Sunday, January 30, 2011

RHB of soft tissue and musculoskeletal injury - What is ''Whiplash'' ?

Whiplash was first described by Crowe in 1928 as an acceleration-deceleration mechanism of energy transfer from the relatively immobilized torso to the head. Whiplash can occur at an impact speed of 4-5 mph and affects the Trapezius, Levator Scapula, Paraspinal ( longus colli), Scalene and Sternocleidomastoid muscles. It can commonly affect the zygapophyseal ( facet) joints. Facet dysfunction has a prevalence of 30-60% in chronic spinal conditions, with cervical region having the most frequent symptoms. Severe whiplash to the neck can also include injury of the to the discs, ligaments, cervucal muscles ( including tears), vertebral fractures, as well as neurologic sequelae to the sympathetic trunk ( vertebral fractures), brachial plexus, cervical roots and the spinal cord. Whiplash-associated disorders (WAD) can be considered a syndrome of symptoms and signs that may include fatigue, dizziness, paresthesias, spinal pain, nausea, visual symptoms, and jaw pain and must be treated as a biopsychosocial disease. These symptoms may become persistent in up to 70% of patients, particularly those with headaches and paresthesias.

Symptoms of Whiplash
 - Neck pain and /or stifness (60-95%)
 - Injuries tothe muscles and ligaments (myofascial injuries)
 - Head and fascial pain with fatigue, irritability, blurry vision, dizziness, tinnitus, and nausea (may be related to a concussion or referral from the neck structures) (60-70%)
 - Difficulty swallowing and chewing and hoarseness (may indicate injury to the esophagus and larynx or referral from fascial and neck muscles)
 - Abnormal sensations (numbness or paresthesias)
 - Shoulder and other extremity pain
 - Back pain

WAD classification
In 1995, the Quebec Task Force Classifications for the Severity of Cervical Sprains formulated the following system:
- Grade 0: No neck pain complaints, no physical signs
- Grade 1: Neck pain complaints, stiffness or tenderness only, no physical signs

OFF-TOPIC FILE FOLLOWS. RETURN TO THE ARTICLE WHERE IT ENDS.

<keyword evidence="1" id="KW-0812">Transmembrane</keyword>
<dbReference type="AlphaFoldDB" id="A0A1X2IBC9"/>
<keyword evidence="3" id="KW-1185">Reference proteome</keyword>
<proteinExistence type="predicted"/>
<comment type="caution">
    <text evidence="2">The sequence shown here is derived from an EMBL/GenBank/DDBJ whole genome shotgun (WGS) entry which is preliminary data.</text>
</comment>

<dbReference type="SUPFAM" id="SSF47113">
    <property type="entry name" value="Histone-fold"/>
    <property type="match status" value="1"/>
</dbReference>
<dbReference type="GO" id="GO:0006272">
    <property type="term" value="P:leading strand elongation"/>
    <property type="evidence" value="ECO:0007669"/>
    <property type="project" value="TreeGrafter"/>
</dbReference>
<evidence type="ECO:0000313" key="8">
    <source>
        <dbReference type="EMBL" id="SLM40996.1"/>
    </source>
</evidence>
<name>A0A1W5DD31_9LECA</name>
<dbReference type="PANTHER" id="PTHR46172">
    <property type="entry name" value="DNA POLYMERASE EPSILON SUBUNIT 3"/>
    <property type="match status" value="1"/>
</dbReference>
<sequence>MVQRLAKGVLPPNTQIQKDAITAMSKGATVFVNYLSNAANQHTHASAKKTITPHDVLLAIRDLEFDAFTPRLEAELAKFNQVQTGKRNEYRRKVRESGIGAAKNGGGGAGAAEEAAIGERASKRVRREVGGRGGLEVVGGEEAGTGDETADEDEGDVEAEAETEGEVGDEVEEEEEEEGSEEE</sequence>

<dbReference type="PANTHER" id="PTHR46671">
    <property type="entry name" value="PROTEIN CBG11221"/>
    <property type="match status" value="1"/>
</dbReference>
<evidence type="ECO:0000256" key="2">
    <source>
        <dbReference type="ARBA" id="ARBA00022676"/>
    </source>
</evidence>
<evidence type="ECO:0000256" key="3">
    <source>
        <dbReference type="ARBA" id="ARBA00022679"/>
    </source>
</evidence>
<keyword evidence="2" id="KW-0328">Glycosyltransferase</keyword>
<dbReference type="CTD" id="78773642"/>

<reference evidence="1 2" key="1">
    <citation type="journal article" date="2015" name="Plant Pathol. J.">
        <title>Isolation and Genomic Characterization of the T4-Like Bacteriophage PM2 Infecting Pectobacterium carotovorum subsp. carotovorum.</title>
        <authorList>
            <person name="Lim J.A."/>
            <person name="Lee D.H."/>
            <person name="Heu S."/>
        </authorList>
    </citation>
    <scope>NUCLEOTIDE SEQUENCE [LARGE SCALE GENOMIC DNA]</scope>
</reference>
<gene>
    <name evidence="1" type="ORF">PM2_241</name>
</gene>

- Grade 2: Neck complaints, musculoskeletal signs (decreased ROM and tenderness)
- Grade 3: Neck complaints, neurologic signs (weakness, sensory and reflex change)
- Grade 4: Neck complaints with fracture and/or dislocation
Other symptoms for grades 1-4 include hearing, visual and cognitive changes; dysphagia; headache; and temporomandibular joint dysfunction.

The most common diagnostic imaging findings following a cervical trauma



The lateral view of cervical spine x-rays often shows a flattening or reduction of the cervical lordosis, which may indicate a paraspianal spasm (a protective mechanism to restrict cervical spine motion). The C1-C2 (open mouth or Waters view) x ray to image  the odontoid process is used for acute trauma. Lateral flexion/extension xray views identify spinal instability, and oblique x-ray viewa are used to evaluate the neural foramina, particularly if radiculopathy is suspected. In patients with normal x-rays and neurologic examination, cervical magnetic resonance imaging (MRI) scans are usually not required. The clinician must be careful in correlating any minor (or prexisting) abnormalities by diagnostic testing with the patient's presentation.















Bryan J. O'Young MD. Mark A. Young MD. Steven A. Stiens, MD, Physical Medicine and Rehabilitation Secrets Third edition 2008 Philadelphia, PA 19103-2899 MOSBY ELSEVIER. ISBN: 978-1-4160-3205-2

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